nance, quartermaster and commissary stores kept here, will make it of sufficient importance to keep a force here adequate to its protection. A dispatch from Kansas City states that General Ewing recently ordered the seizure of the cotton which passed through this place on the 2d instant for Leavenworth. It is also reported that so strange,. since it is well known to those who have lived in the West that, for nearly twenty years, the extensive freighting business from Independence and Kansas City, to New Mexico and other Western Territories, has attracted to the two former places adventurers and desperate characters from all parts of the country. Thr find that section very congenial during a severe winter; besides the headquarters of General Ewing, the commanding officer.of the District of the Border, is at Kansas City, adjacent to the region in which Quantrell has been operating since the war. We may therefore hope that they will be speedily driven south again. The old ye
the regiment was presented with a set of colors by the ladies of the Relief Committee.--(Doc. 249.) A portion of Montgomery's men, under Capt. Jamison, armed with Sharp's rifles and revolvers, reached Wyandotte, Kansas, from Lawrence under orders from Col. Mitchell. Montgomery, with several hundred mounted men, will at once take possession of the Kansas side of the Missouri line, so as to be ready to meet Gov. Jackson's forces whenever they make a movement from Independence towards Kansas City. The militia and volunteer companies are ready to march to the order, as soon as the orders are sent.--St. Louis Democrat, June 18. The largest meeting ever known in Dover, Delaware, was held there to-day. Chancellor Harrington presided. The following, among other resolutions, was adopted unanimously: Resolved, That, considering the sentiments embodied in the foregoing resolution, incompatible with the views of James A. Bayard, now Senator, as expressed in his last speech in th
Stanley suspected movements were being made with the design of attacking him, and ordered his detachment to retreat. While retreating they were fired on by the State troops, at an order given by a private; but their fire was so irregular they killed their own commander, Captain Holloway, and J. B. Clanahan, and severely wounded several more of their own men. Captain Stanley's men did notfire, they having received orders not to do so under any circumstances. Captain Stanley retreated to Kansas City and reported the affair, when Captain Prince, with a strong body of troops, attacked and routed the State forces, capturing thirty horses and a large quantity of baggage.--N. Y. Herald, June 20. Gen. Lyon left Jefferson City, Mo., for Booneville. He landed four miles below the town and opened a heavy cannonade against the rebels, who retreated and dispersed into an adjacent wood, whence, hidden by brushes and trees, they opened a brisk fire on our troops. General Lyon then ordered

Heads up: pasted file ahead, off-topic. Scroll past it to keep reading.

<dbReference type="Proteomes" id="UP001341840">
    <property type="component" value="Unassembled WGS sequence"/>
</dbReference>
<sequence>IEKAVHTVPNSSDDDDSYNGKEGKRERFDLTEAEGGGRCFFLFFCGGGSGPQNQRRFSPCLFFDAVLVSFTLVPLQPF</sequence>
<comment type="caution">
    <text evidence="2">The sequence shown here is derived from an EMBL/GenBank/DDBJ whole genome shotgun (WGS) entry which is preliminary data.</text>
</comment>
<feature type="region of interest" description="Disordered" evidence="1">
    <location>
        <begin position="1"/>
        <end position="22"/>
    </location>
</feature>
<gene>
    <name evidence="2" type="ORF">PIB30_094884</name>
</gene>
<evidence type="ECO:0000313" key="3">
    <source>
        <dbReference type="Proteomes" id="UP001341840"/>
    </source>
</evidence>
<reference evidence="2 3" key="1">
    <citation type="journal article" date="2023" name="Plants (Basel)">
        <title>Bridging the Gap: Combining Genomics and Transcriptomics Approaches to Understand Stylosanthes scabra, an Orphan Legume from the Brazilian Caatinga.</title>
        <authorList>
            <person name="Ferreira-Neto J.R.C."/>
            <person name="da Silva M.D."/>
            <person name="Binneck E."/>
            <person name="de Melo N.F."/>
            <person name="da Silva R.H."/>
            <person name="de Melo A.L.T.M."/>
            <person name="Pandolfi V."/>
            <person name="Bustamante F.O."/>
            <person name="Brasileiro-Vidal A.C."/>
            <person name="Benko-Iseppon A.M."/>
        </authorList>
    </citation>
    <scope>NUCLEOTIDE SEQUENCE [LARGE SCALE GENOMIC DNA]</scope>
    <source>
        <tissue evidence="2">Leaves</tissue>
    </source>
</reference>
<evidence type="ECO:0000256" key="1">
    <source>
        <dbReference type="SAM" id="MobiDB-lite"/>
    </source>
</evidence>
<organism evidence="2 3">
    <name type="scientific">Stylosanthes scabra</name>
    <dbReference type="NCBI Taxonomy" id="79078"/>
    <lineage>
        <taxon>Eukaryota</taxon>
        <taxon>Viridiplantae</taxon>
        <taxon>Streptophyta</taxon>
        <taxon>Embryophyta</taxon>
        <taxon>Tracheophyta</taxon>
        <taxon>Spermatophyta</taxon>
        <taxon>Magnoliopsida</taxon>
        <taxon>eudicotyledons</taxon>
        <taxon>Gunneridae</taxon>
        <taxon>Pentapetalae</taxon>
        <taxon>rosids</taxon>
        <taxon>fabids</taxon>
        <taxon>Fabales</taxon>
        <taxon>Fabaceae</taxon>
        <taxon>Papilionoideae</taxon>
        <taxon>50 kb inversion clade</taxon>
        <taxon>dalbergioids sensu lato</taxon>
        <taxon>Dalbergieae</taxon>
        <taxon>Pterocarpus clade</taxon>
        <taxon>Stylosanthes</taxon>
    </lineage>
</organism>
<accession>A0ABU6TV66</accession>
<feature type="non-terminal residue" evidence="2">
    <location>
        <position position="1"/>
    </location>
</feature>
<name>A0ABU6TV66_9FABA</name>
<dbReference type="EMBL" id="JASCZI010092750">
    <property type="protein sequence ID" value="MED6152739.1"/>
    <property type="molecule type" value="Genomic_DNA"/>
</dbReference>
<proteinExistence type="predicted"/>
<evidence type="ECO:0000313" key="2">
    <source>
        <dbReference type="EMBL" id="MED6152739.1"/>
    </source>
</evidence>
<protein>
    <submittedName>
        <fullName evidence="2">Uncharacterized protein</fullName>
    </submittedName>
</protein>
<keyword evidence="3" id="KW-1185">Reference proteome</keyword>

so active a part in the affair at Bethel, to inscribe on their colors the word Bethel. --Philadelphia Press, June 24. The Twenty-sixth Pennsylvania Regiment, Col. Small, numbering about one thousand hardy-looking and well-drilled men, arrived at Washington. They are fully equipped and armed with the regulation musket. They are quartered in the new Colonization Society building, corner of Four-and-a-half street and Pennsylvania avenue.--(Doc. 16.) A detachment of regulars from Kansas City captured thirty-five secessionists and a small quantity of arms and ammunition at Liberty, Mo., to-day.--N. Y. World, June 25. The Fourth Regiment of Maine Volunteers passed through New York on its way to the seat of war in Virginia. The regiment landed at pier No. 3, on the North River, and took up the line of march through Battery Place into Broadway, and thence to the City Hall. All along the route the greatest enthusiasm prevailed, and the appearance of the volunteers was the s
in that vicinity. The scouts of the New Hampshire Second Regiment wounded a man this morning, who was approaching the lines and observing carefully the position of the camps and batteries. He pretended to be unable to speak English at first, but recovered his knowledge of the language as soon as he was shot.--N. Y. Commercial Advertiser, June 25. The Thirty-first Regiment N. Y. S. V., commanded by Col. Calvin C. Pratt, struck their tents at Riker's Island and departed for the seat of war.--(Doc. 38.) Five companies of cavalry, six companies of infantry and dragoons, ten companies of volunteers — in all about 1,590 men with one battery, under command of Major S. D. Sturgis, left Kansas City to-day at 1 P. M., destined for south-western Missouri.--Sandusky Register, June 25. A proclamation of neutrality by Napoleon III. was received in America.--(Doc. 39.) The Tenth Regiment of Ohio troops left Camp Dennison for Western Virginia.--National Intelligencer, June 2